10 MARCH 2021
Girls’ rights activists and campaigners came together in Nigeria on International Women’s Day to call for an end to online violence.
Rights activists and campaigners in Nigeria have called on the government and other civil society organisations to raise the bar in law enforcement and mass education of the public on ways to end online violence against children and girls.
Speaking at a webinar organised by Plan International Nigeria on Monday 8 March 2021 to mark International Women’s Day, CEO of Cee Hope Nigeria, Ms. Betty Abah said negative stereotyping and misinformation were making online experiences traumatic for women and girls.
The topic of the webinar was: ‘Preventing a Digital Lockout: Challenging Drivers of Gender Bias and Inequality’. It was moderated by Plan International Nigeria’s Senior Gender and Inclusion Manager, Obianuju Osude.
Young people most at risk
“We need to insist and keep fighting back against online violence. The highest victims of online bullying are young people because of their age and that they are unaware of where to get help,” Abah said. “If Ochanya had information that she could speak up to bring her abusers to book, she probably wouldn’t have died.”
In 2018, Betty Abah campaigned for justice for Ochanya Ogbanje, a 13 year old girl who was serially raped for 5 years by a father and a son in Benue state till she succumbed to the abuse and died.
In last year’s edition of Plan International’s annual State of the World’s Girls report series, titled ‘Free to be Online? Girls’ and Young Women’s Experience of Online Harassment’ more than half of girls surveyed from around the world said they had been harassed and abused online. The report also revealed that 1 in 4 girls abused online feels physically unsafe as a result.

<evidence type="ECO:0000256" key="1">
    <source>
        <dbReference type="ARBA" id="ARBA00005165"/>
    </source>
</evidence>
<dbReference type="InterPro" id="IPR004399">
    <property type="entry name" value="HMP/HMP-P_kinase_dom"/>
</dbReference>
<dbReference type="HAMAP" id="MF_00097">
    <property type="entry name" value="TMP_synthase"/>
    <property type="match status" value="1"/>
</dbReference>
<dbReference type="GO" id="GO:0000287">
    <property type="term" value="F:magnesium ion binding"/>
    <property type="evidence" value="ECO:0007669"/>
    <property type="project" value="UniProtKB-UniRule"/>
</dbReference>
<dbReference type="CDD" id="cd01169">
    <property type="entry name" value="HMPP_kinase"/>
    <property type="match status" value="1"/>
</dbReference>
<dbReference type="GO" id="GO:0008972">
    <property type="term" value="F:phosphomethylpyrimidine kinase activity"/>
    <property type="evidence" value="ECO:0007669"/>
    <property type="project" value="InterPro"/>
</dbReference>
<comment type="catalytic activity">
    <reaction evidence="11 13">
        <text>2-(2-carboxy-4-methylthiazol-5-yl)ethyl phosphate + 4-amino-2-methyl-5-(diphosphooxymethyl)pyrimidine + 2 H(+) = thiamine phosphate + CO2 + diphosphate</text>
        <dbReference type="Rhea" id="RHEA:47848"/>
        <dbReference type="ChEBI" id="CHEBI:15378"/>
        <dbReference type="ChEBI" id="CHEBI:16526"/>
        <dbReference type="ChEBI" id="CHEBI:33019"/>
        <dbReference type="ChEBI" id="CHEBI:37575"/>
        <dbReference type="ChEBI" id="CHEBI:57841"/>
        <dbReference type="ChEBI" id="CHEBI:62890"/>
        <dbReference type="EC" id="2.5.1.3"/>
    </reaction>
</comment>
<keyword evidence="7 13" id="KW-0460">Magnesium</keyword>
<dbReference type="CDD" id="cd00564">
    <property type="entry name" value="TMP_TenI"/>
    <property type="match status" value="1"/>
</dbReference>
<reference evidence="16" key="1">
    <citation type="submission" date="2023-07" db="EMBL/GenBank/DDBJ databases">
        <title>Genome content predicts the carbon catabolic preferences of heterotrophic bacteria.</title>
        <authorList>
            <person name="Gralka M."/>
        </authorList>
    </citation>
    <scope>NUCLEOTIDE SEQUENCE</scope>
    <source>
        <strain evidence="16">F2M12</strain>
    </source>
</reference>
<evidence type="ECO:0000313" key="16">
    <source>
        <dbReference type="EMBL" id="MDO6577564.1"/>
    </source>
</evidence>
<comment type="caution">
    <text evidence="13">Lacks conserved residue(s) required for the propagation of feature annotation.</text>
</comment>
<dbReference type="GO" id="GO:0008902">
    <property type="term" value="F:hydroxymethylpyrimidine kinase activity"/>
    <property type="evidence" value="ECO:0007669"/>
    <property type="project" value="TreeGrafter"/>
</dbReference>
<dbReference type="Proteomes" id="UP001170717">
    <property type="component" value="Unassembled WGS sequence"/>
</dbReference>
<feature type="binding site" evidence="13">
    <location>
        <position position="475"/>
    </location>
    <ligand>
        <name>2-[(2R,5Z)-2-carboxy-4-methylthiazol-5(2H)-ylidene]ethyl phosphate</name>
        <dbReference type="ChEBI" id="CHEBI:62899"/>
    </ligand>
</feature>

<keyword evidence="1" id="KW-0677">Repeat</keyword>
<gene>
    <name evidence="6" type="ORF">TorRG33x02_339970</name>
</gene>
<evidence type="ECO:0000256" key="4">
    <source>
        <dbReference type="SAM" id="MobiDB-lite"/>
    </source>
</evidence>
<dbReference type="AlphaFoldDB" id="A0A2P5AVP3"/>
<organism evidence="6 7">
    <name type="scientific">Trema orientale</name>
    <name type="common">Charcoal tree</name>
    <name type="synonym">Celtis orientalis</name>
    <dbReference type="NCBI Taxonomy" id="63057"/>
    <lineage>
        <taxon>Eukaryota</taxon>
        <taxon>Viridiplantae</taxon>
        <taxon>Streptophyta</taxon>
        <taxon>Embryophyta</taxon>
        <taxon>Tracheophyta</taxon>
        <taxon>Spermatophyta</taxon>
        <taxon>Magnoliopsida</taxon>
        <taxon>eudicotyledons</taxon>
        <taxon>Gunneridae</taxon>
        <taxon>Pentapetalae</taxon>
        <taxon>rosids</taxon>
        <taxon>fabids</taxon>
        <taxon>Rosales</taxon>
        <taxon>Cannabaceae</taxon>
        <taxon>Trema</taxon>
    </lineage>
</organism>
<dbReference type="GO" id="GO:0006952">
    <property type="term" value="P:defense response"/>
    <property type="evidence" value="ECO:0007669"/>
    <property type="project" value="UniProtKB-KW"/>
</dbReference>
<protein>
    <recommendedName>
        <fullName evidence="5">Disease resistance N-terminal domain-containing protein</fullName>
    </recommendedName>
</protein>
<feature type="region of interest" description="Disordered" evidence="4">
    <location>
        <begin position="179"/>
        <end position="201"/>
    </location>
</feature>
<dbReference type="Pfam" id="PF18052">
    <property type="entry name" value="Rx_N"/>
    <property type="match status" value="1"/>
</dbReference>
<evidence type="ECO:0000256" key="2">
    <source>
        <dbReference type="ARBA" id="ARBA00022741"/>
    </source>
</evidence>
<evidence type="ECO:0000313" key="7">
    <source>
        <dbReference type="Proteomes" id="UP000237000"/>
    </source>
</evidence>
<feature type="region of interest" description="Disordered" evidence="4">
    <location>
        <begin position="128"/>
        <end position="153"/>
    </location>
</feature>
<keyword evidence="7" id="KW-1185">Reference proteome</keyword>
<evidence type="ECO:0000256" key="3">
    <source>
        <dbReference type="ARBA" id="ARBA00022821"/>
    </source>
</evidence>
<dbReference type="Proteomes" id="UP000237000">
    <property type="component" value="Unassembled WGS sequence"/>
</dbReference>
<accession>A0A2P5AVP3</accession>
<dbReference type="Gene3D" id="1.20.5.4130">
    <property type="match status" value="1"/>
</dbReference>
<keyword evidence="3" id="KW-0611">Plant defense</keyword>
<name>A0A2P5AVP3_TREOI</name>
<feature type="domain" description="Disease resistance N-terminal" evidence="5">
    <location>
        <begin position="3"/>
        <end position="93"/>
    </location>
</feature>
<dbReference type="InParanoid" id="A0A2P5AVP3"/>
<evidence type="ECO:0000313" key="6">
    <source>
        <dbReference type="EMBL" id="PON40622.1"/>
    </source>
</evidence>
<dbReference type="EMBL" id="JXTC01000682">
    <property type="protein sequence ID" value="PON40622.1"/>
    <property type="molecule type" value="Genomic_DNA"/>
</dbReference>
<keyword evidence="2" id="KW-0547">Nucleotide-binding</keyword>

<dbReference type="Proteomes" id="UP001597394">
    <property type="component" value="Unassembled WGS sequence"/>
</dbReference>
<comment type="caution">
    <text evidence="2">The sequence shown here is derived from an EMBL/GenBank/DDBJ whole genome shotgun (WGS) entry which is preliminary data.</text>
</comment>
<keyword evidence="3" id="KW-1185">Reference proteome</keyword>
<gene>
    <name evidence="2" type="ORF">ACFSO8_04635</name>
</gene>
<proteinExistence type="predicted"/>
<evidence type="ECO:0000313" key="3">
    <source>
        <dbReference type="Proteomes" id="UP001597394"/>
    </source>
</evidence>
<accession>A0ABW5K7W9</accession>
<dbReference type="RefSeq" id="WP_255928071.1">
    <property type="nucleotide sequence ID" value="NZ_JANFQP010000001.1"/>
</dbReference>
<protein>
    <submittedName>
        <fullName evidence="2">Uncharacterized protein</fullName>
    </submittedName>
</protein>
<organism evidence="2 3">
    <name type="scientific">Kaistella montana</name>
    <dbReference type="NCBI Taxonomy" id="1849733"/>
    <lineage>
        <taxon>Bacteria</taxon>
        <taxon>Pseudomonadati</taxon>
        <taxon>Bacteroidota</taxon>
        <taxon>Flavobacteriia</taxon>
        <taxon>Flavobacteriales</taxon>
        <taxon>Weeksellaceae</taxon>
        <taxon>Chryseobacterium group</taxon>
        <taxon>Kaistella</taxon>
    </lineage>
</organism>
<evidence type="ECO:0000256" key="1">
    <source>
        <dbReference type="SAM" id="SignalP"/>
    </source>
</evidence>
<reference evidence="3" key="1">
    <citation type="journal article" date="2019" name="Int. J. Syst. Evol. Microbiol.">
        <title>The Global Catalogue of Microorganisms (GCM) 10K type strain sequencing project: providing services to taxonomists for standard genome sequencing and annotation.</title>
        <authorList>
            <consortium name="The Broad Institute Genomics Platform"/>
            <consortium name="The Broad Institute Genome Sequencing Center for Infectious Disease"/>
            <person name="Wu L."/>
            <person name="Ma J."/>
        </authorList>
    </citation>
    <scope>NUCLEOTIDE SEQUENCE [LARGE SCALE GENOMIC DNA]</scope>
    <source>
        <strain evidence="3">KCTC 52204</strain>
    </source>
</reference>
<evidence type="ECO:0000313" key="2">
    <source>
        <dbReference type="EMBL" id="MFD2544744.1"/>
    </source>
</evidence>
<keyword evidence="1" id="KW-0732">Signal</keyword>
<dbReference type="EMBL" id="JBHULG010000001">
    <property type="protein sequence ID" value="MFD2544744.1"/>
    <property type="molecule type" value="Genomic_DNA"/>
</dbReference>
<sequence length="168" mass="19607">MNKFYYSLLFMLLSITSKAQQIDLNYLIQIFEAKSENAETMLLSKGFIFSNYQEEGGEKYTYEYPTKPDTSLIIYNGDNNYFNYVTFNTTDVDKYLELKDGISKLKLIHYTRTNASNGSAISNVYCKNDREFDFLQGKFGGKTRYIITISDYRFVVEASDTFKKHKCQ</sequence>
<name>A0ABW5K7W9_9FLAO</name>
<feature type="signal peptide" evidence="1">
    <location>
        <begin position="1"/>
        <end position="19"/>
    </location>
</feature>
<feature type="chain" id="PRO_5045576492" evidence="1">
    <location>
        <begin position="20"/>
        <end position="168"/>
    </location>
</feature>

New forms of violence against girls
Cynthia Mbamalu, the programme director at Yiaga Africa lamented how the advent of social media has brought forward new ways of violence against girls including slut-shaming, hate speech, pornography and bullying, among others.
These, she said, are mostly targeted at women to silence their legitimate right to free expression.
Mbamalu however called for a public awareness campaign for people to be properly educated on the ills of cyber violence and bullying.
“Some people think they are just tweeting their minds and expressing their freedom of speech. We need to put a lot of effort into education and awareness, so people know what they write is capable of hurting others.” she said.
The Yiaga programme director also called for law enforcement by government agencies to deter would be perpetrators of online violence against children and girls.
Girls speak out
Speaking on her personal experience, a Plan International Nigeria’s Girls Get Equal activist, Treasure said at one time she had, “Pulled down her social media accounts due to online harassment.”
Just as she also agreed that awareness was key to stopping online bullying of girls into silence, Treasure further emphasised the need for sex education for children using age appropriate language as a means of preparing them against paedophilia online.
It’s often said that technology drives the future but it is worrisome that a considerable percentage of the population risk being left behind as a result of bullying and harassment.